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Thirty men from the 2nd Volunteer Battalion joined others from East Suffolk, Cambridgeshire and Cambridge University to train at Bury. At 5.30 am, in a blinding snowstorm, they were cheered off at Bury train station by hundreds of local people. Rural life was however, in decline as foreign food imports undermined agricultural prices and thus wages.On May 12th they joined the 1st Battalion The Suffolk Regiment, at the Vet River. Most people lived in the 500 villages and towns of under 5000 people. Also in decline was the use of water for transport as well as power.In 1900 some 10 carrier's wagons used it as the base to and from the villages on market days.The Castle was an inn next to Moyse's Hall, with a sizeable yard in Brentgovel Street.This token of goodwill is well known from the First World War, but it was also a feature of the South African War.The Suffolks' first battle was to assault Red Hill near Colesburg in January 1900 with heavy losses.Meanwhile on 23rd March, the 2nd Volunteer Company left Bury for Capetown, where they arrived on April 14th. By September 1900 it was clear that the Receiver who was managing the Eastern Counties Navigation and Transport Company Limited, had decided to throw in the towel.He had been unable to raise more capital, and began to sell off the assets.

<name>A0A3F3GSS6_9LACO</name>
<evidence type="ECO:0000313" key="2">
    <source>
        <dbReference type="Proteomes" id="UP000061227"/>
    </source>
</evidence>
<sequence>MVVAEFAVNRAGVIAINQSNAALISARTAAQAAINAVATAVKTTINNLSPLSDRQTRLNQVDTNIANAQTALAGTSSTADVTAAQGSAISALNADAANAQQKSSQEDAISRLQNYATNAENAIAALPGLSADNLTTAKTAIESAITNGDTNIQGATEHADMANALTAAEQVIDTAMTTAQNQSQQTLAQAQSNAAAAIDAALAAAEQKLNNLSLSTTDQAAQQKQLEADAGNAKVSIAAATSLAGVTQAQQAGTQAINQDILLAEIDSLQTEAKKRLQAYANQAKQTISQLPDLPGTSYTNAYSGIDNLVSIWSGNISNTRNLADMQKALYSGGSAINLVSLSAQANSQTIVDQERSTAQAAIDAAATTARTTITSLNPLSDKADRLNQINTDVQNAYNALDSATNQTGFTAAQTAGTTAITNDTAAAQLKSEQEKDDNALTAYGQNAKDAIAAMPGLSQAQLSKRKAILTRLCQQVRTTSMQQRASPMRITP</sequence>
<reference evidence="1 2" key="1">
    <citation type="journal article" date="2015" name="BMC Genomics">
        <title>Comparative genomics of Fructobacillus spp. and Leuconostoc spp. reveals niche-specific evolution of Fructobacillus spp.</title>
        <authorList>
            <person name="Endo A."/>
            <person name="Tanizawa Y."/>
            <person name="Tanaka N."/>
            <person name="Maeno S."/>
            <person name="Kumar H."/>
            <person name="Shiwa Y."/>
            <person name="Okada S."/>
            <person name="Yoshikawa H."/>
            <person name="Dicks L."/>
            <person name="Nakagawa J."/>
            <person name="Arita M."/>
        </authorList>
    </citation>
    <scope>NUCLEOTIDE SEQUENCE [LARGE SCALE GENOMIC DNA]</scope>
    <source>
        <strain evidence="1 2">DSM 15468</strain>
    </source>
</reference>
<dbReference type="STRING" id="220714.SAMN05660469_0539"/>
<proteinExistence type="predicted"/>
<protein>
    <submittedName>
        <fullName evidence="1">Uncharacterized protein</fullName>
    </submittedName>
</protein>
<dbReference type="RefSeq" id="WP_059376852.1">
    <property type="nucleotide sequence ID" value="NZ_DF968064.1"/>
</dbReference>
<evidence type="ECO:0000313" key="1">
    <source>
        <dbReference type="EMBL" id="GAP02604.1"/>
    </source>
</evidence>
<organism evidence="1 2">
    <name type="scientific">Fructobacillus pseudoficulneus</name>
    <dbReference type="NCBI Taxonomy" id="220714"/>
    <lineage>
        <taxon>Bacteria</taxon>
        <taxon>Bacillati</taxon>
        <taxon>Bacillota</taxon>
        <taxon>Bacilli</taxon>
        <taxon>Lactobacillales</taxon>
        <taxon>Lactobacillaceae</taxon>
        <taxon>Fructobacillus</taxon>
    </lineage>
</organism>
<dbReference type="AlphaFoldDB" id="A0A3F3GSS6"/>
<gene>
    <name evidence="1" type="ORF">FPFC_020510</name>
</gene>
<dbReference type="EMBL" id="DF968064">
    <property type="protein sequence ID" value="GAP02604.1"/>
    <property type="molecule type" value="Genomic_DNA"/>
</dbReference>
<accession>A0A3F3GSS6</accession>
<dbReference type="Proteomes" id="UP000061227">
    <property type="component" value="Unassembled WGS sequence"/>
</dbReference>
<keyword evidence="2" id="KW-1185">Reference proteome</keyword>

Things had not being going well in South Africa since Mafeking had been under siege since 13th October 1899, the day after the independent Boer Republic declared war.The Boers gave the area the name of Suffolk Hill in recognition of their courage.Back in Bury, January saw a rush to raise a Volunteer Company to go to the Cape.Walter Greene had been defeated when he tried to become MP for North West Suffolk in 1891, but this time he was unopposed.

This was fortunate for him, as he was not to prove much of a politician. At Bury the locals were proud to say that the streets and public buildings would soon be lit by electricity as the works, which belonged to the corporation, were completed in 1900.The White Lion on the corner of Short Brackland was removed to make way for the Cornhill Walk shopping development. This very long established inn stood on the Cornhill at the top of St Johns Street.